Though the child’s development and growth is the main consideration of curriculum construction, yet his social behavior is also to be suitably developed, both the individual development and the social development of the child deserve equal attention. He is to live in and for the society. Therefore, his needs and desires must be in conformity with the needs and desires of the society in which he is to live. The values, attitudes and skills that are prevailing in the community must be reflected in the curriculum. However, the society is not static. It is dynamic. Its needs and requirements are changing with the rapid developments taking place in all fields. While working for the development, this factor cannot be ignored.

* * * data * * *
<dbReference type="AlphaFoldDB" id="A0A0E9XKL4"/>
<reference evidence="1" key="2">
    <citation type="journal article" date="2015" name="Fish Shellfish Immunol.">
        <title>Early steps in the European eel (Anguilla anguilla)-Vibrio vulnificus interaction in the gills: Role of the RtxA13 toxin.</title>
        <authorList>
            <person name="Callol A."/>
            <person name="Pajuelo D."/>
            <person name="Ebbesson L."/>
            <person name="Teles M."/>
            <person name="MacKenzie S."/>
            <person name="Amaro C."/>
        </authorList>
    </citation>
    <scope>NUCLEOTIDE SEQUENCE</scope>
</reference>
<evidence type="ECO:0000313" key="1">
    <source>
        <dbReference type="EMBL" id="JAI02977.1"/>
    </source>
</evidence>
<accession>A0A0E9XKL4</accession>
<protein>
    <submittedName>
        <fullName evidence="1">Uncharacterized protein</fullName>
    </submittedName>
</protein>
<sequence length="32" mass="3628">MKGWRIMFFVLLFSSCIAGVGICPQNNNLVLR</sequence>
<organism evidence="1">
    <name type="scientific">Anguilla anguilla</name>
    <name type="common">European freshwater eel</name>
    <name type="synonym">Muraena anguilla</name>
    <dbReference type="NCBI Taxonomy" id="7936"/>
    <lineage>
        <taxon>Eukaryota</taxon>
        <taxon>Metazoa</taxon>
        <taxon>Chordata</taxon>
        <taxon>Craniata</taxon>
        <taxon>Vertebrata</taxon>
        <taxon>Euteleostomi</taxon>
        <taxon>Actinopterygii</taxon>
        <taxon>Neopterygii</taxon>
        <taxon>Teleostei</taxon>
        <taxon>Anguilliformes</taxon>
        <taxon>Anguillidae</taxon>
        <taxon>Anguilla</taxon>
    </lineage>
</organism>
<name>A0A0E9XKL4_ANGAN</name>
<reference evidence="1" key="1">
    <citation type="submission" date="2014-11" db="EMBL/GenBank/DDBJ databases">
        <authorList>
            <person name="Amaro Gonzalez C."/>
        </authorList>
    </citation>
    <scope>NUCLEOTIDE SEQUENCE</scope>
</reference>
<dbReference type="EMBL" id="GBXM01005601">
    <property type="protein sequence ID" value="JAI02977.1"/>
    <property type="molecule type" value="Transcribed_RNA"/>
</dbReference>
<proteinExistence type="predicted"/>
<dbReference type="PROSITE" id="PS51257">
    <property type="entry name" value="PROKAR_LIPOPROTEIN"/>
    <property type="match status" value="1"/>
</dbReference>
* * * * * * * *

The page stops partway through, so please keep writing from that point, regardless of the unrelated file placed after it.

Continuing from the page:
3. PRINCIPLE OF ACTIVITY CENTREDNESS.
The curriculum should center round the multifarious activities of pupils. It should provide well selected activities according to the general interests and developmental stages of children. It should provide constructive, creative and project activities. For small children, play activities should also be provided. The purposeful activities both in the class-room and outside the class-room should be provided. It is through a network of activities that the desired experiences can be provided and consequently desirable behavioral changes can be brought about in children.
4. PRINCIPLE OF VARIETY:-